How to Make Your CV Work for You

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Welcome to the first of our new blogs; we will be posting these once a week alongside our regular company updates. These posts will vary, some will be aimed at job seekers, some at employers and others will be a more light hearted take on a common recruitment situation, such as interviews. We hope that you enjoy them and find the advice useful; we will be posting on all of our social media platforms, so keep your eyes peeled to never miss an update!

How to make your CV work for you

The job market is more competitive than ever. The widespread use of online job boards mean that employers are receiving more CVs than ever before. With this increased competition, it can be very disappointing to hear that perhaps you haven’t even been invited for an interview. It is therefore crucial that your CV stands out, for all the right reasons!

Your CV, along with a cover letter or email, is the very first opportunity you have to market yourself to the potential recruiter. Statistics show that recruiters may spend as little as 6 seconds reviewing each CV they receive, so you need to make the right impression.

Firstly, it is important to remember that the main aim of a CV is to generate enough interest to secure you an interview. Keep it punchy and to the point; avoid using any elaborate templates, graphics or unusual fonts so at first glance it looks clean and easy on the eye.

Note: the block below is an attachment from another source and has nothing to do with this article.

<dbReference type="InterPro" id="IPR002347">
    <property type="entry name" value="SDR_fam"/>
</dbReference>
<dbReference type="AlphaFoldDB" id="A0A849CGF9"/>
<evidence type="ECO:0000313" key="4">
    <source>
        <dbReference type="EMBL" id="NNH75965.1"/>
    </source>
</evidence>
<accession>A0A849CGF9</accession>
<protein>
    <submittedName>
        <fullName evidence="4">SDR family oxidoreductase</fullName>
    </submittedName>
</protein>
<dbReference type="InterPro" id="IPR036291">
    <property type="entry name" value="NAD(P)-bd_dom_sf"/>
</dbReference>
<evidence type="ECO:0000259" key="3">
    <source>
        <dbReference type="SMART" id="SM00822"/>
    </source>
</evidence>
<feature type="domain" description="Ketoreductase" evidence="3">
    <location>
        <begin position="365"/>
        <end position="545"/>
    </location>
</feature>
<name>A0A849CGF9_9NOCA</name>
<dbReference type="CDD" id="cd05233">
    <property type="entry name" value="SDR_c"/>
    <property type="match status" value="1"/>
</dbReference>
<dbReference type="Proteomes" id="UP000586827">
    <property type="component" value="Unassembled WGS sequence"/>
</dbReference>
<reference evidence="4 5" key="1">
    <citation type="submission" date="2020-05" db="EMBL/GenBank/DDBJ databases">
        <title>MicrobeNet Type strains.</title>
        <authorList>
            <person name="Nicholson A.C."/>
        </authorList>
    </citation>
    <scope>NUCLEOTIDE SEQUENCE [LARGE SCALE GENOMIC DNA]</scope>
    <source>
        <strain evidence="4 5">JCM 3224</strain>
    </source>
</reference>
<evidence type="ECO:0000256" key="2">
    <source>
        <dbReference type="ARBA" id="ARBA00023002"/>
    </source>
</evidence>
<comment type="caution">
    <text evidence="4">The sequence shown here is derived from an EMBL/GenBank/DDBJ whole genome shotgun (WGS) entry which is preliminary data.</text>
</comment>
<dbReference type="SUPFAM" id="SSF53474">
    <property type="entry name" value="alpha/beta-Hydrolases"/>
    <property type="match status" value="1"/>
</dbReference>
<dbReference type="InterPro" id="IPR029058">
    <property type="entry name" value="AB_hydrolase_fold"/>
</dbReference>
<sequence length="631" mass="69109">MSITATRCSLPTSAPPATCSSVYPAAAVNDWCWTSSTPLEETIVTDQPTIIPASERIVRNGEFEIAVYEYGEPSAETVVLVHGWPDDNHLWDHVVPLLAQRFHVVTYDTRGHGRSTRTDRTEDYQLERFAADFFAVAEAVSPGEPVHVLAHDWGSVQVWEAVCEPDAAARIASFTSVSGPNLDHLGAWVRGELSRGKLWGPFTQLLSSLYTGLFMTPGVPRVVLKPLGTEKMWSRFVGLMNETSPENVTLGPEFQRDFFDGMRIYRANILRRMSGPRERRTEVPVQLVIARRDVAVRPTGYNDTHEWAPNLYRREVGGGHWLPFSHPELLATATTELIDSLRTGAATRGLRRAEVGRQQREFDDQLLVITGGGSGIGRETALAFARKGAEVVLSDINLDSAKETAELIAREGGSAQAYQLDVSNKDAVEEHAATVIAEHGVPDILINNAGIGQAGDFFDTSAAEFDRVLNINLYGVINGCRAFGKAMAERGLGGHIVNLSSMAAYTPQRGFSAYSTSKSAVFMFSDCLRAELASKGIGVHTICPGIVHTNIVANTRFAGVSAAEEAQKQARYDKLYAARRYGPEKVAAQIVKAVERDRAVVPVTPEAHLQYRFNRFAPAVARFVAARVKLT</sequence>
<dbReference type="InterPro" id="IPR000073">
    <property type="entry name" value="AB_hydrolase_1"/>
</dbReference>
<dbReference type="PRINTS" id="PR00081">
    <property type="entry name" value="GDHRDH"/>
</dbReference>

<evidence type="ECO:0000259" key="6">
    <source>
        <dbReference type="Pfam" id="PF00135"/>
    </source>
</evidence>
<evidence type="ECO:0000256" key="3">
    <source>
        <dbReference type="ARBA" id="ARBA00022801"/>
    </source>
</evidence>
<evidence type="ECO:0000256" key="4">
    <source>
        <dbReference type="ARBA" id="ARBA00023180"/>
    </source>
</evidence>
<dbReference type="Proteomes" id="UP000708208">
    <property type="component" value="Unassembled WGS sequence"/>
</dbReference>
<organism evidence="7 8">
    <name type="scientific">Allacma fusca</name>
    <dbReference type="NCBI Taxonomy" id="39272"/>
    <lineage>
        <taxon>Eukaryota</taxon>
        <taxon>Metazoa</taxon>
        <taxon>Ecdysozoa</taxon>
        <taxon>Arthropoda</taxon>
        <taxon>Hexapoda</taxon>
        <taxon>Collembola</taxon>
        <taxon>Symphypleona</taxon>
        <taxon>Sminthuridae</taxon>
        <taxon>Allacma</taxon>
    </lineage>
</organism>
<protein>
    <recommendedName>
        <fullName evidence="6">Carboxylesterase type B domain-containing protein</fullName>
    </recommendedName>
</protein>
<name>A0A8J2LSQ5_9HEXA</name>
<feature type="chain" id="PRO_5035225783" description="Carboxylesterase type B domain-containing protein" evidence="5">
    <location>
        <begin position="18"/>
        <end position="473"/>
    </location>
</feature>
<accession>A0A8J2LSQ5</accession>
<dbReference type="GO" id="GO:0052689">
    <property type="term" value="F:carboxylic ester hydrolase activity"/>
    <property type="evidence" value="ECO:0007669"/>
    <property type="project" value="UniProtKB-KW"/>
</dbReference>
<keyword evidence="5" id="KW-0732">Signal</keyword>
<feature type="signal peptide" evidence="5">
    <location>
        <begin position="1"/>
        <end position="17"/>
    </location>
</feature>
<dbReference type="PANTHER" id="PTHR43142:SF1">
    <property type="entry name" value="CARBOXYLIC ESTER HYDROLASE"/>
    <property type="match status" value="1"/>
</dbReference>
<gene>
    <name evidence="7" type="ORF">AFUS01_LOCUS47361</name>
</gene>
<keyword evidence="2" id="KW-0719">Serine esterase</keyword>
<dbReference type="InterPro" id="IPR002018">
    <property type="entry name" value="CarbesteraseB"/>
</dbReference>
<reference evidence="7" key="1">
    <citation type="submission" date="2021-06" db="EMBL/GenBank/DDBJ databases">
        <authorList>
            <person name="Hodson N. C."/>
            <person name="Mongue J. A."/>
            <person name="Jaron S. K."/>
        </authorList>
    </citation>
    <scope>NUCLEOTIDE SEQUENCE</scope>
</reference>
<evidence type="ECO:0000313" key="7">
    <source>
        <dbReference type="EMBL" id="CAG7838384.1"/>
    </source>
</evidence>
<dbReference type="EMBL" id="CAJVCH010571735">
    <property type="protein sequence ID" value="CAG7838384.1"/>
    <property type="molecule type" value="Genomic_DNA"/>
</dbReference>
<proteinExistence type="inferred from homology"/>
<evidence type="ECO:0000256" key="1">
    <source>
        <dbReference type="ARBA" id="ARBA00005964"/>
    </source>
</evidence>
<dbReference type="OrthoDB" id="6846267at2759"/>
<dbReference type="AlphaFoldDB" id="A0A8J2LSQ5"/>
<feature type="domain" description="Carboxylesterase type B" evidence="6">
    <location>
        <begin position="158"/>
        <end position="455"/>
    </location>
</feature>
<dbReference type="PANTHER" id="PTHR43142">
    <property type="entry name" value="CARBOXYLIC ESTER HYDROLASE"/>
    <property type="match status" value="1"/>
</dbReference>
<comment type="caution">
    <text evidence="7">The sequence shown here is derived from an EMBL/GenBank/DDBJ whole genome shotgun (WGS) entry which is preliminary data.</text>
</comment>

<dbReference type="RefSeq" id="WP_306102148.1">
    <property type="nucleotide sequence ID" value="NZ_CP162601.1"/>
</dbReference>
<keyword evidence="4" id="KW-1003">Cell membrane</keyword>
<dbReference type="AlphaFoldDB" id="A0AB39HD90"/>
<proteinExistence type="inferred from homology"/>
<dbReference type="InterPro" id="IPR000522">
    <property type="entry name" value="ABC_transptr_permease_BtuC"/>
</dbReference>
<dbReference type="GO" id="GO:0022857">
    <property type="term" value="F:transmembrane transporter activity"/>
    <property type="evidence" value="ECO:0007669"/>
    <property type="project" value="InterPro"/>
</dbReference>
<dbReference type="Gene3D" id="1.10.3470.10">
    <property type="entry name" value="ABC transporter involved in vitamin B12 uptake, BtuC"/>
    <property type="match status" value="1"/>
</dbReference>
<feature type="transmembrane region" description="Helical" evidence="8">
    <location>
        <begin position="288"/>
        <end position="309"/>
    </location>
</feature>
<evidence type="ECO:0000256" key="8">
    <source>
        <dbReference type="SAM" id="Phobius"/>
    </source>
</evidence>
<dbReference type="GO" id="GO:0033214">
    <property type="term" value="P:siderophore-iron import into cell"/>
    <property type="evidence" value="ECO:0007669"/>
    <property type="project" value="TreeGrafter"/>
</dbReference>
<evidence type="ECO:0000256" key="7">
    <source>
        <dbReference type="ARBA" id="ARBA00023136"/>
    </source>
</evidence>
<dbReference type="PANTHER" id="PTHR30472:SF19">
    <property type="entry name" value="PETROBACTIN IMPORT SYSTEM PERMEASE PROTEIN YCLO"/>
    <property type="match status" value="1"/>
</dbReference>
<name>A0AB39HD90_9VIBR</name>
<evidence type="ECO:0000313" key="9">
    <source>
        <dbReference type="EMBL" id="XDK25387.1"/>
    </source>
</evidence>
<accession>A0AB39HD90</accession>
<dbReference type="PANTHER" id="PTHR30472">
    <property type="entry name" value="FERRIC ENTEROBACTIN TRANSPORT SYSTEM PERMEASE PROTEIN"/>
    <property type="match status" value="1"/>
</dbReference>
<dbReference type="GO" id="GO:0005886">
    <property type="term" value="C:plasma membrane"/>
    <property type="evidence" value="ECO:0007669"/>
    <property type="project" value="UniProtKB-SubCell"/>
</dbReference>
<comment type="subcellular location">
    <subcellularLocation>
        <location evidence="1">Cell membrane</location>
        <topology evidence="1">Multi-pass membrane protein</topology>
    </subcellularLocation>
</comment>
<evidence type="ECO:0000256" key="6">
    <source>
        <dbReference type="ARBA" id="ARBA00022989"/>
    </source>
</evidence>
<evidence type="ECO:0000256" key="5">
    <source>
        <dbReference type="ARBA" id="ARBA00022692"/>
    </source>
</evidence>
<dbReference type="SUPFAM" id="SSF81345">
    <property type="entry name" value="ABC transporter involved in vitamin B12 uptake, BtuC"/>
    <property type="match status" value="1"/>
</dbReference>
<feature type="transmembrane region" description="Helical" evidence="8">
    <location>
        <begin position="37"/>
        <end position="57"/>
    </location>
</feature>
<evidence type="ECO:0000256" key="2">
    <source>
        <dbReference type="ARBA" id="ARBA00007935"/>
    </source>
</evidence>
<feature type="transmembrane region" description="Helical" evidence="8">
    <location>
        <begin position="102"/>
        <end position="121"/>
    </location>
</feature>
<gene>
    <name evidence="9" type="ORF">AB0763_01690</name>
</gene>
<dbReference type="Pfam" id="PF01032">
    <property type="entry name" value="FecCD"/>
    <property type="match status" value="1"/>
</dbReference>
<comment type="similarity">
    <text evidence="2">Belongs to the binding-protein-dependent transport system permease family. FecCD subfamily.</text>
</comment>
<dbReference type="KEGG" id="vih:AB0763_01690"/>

Do not fall into the trap of continually adding your most recent job to the same document. As your career evolves, remove out of date or irrelevant information. For example, is it really necessary to include that newspaper round you had whilst you were at school? Or do you really need to list every single subject and grade achieved at school?

Here at Ambitions Personnel, whilst we don’t offer a CV writing service, our consultants know what a good CV looks like and can offer you hints, tips and guidance in order to ensure you secure the job you deserve.

Here are our top tips for writing a job magnet:

  • Keep it clearly written and concise
  • Use a bullet point format and avoid too much blocked text
  • Tailor the CV for each vacancy/organisation you’re applying to
  • Highlight particularly relevant skills and experience to reflect the vacancy
  • Go back three jobs or ten years only
  • When detailing career history and education, put these in chronological order – starting with the most recent
  • Check, check and check again for mistakes (even better, get someone else to read it for you!) – including misspellings, conflicting dates/gaps and incorrect contact details
  • The finished document should be in a simple format that’s easy on the eye and easy to read
  • Generally speaking, your CV should be 2 pages in length, in a font of no less than 10pts and no more than 12pts
  • Your CV should do you justice, so take enough space to ‘sell’ yourself; employers are interested to read about any of your key achievements and success. Think about what sets you apart from the rest!
  • Remember your CV may be the last one of the day – make it the best one!

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